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13 Feb 2002 : Column 270

Orders of the Day

British Overseas Territories Bill [Lords]

As amended in the Standing Committee, considered.

Clause 8

Short title, commencement and extent

7.18 pm

Peter Bradley (The Wrekin): I beg to move amendment No. 1, in page 3, line 28, leave out subsections (2) and (3).

The amendment will be no surprise to the Minister because I raised the substance of it in meetings with him, in several interventions and in my own speech in the course of the Second Reading debate and, more recently, in a parliamentary question. Indeed, I gave notice of it to his Department. The amendment's purpose is very simple: to ensure that there is no delay in implementing the Bill, which Members on both sides of the House greatly welcome, once it has been passed. The central reason for that is to ensure that the people of St. Helena can celebrate their 500th anniversary as the British citizens that they thought they were, at least until 1981.

Nothing in the Bill suggests that citizenship rights must be dependent on the issuing of a passport—indeed, such a suggestion would be absurd because, as I pointed out on Second Reading, passports may confirm but certainly do not confer citizenship. A passport is not and never has been regarded as a prerequisite for citizenship. Even if the Bill is passed without a concession or the amendment being made, many people in St. Helena and the other British overseas territories, just like people in this country, will enjoy their citizenship and the rights that accompany it without ever applying for, possessing, needing or using a passport.

I accept that it would be administratively tidier to resolve the questions surrounding the design, printing and issuing of passports before citizenship is confirmed: those who have long waited to have their rights restored would simply have to wait a little longer. However, there are two important matters that I wish to draw to the attention of the House and especially my hon. Friend the Minister.

The first was raised with me yesterday by the representative in London of the St. Helena Government, and has been raised before by other hon. Members. It relates to those whose work permits will expire between Royal Assent being given to the Bill and the commencement of its provisions. Are we really going to require such people to leave the country to reapply for an extension of their visa and their work permit? I hope that the Minister can give some comfort on that point.

The second issue is of central importance to me and to the people of St. Helena. As I said, this year they celebrate the 500th anniversary of the discovery of the island by the Portuguese. The anniversary falls on 21 May, and the event is of huge significance to the Saints. No people were more affronted or more disadvantaged by the loss of their citizenship rights than the Saints. They believed that they held those rights in perpetuity, not least because of the royal charter conferred on them in the 17th century by Charles II. No people were more delighted by the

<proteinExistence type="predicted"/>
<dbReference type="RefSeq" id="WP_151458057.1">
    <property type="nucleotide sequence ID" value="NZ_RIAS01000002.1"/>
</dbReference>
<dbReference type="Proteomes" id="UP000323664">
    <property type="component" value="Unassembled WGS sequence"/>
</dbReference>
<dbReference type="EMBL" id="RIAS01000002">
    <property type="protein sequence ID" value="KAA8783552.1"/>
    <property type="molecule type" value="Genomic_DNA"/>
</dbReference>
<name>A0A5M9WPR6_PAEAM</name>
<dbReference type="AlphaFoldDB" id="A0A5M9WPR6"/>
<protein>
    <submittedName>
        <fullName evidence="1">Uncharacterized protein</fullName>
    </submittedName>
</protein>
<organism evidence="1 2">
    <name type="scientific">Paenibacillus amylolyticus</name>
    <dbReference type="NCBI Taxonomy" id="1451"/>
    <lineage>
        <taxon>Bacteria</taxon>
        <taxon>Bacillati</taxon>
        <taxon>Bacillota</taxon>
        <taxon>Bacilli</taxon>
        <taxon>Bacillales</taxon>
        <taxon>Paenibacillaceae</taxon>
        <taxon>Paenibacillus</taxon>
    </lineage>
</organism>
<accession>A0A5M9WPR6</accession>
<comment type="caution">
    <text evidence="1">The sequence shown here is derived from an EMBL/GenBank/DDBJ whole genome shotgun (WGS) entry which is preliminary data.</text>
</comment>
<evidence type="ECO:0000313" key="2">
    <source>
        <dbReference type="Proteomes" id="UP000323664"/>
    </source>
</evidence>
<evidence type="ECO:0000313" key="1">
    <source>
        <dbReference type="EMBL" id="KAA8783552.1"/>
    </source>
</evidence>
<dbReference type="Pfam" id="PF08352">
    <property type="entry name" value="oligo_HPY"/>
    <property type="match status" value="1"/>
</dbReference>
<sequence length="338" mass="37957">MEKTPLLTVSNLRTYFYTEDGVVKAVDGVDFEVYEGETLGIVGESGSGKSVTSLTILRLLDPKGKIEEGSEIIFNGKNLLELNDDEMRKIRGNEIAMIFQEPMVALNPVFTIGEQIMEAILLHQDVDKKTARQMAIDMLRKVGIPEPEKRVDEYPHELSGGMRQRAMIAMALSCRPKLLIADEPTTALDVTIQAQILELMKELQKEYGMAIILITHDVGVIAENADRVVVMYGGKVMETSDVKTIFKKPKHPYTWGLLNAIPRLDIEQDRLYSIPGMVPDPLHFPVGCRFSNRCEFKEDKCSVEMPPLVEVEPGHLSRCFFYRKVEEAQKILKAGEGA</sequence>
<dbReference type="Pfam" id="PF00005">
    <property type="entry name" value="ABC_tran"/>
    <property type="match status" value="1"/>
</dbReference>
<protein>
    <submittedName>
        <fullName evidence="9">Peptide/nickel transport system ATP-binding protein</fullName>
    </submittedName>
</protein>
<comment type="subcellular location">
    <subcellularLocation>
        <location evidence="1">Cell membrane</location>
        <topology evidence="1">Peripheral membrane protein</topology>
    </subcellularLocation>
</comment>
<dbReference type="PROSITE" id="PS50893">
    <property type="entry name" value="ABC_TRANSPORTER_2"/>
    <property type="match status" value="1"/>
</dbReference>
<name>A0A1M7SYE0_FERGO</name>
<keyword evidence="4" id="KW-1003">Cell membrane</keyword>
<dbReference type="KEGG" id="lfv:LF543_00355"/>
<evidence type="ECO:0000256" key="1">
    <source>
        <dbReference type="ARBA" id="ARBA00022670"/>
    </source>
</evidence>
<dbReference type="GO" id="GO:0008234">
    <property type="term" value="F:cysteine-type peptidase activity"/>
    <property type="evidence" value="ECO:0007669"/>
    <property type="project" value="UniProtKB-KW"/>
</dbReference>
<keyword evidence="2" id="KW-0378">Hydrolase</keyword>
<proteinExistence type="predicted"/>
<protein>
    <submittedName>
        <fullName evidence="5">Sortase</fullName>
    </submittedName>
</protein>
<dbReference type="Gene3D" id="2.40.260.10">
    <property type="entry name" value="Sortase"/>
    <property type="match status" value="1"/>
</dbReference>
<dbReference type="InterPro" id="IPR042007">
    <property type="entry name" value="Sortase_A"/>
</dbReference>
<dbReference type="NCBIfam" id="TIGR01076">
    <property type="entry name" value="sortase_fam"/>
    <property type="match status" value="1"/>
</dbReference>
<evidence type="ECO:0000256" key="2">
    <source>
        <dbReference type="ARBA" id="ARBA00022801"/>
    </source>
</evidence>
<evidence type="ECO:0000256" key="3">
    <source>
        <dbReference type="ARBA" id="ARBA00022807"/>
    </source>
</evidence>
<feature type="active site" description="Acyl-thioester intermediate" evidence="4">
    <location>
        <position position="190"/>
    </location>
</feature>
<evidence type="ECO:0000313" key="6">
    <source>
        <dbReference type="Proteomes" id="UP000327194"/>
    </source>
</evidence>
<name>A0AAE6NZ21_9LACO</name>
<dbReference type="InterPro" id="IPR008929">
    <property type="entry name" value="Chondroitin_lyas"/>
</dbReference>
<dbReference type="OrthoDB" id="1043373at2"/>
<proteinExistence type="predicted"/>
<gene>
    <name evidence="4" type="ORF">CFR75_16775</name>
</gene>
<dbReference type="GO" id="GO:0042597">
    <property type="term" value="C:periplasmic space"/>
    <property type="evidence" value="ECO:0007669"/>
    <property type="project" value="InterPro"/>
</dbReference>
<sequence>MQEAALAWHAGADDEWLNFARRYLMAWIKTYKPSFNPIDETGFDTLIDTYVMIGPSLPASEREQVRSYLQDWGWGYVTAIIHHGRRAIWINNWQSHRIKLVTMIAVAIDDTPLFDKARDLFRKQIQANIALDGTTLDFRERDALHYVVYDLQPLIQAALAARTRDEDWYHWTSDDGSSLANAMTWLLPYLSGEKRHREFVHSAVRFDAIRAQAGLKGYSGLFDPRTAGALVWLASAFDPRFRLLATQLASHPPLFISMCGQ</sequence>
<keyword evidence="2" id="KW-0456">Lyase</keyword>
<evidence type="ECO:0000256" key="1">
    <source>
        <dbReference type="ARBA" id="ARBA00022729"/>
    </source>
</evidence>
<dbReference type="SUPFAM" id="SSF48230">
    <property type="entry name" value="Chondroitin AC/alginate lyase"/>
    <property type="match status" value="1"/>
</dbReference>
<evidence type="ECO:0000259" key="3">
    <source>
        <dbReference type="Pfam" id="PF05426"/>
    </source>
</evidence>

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Government's welcome commitment in the White Paper and, subsequently, the Bill to the restoration of their rights.

I cannot imagine that the Government do not recognise the importance of this anniversary to the Saints, nor that the Minister does not acknowledge both the cause for rejoicing that the restoration of their rights would represent, or the dismay that its further delay would cause. I seek an assurance that the administrative difficulties with issuing passports mentioned at various stages of the Bill's passage can be resolved, and that commencement can take place before 21 May. If such an assurance is given, I will be happy to withdraw the amendment. Alternatively, I hope that my hon. Friend the Minister can provide a different sort of reassurance: that commencement will not be linked to the issuing of passports. In either event, the people of St. Helena and of other British overseas territories, will have their citizenship rights restored before that important date.

The matter may not be of great moment to many people. It may not be of great importance to Foreign Office and Home Office officials in Whitehall, but it is of huge symbolic value to the Saints. I appeal to the Minister to exercise his discretion to ensure that 21 May is a red letter day for the Saints. I urge him not to be a party-pooper but to ensure that 21 May in St. Helena, if not Bradley day, is Bradshaw day—[Hon. Members: "Oh!"] Well, if creeping will secure the concession, I am only too happy to do it on behalf of the Saints. I hope that he will take the opportunity to give full expression to the intention of legislation for which the Government deserve credit, and which would be the subject of celebration in St. Helena.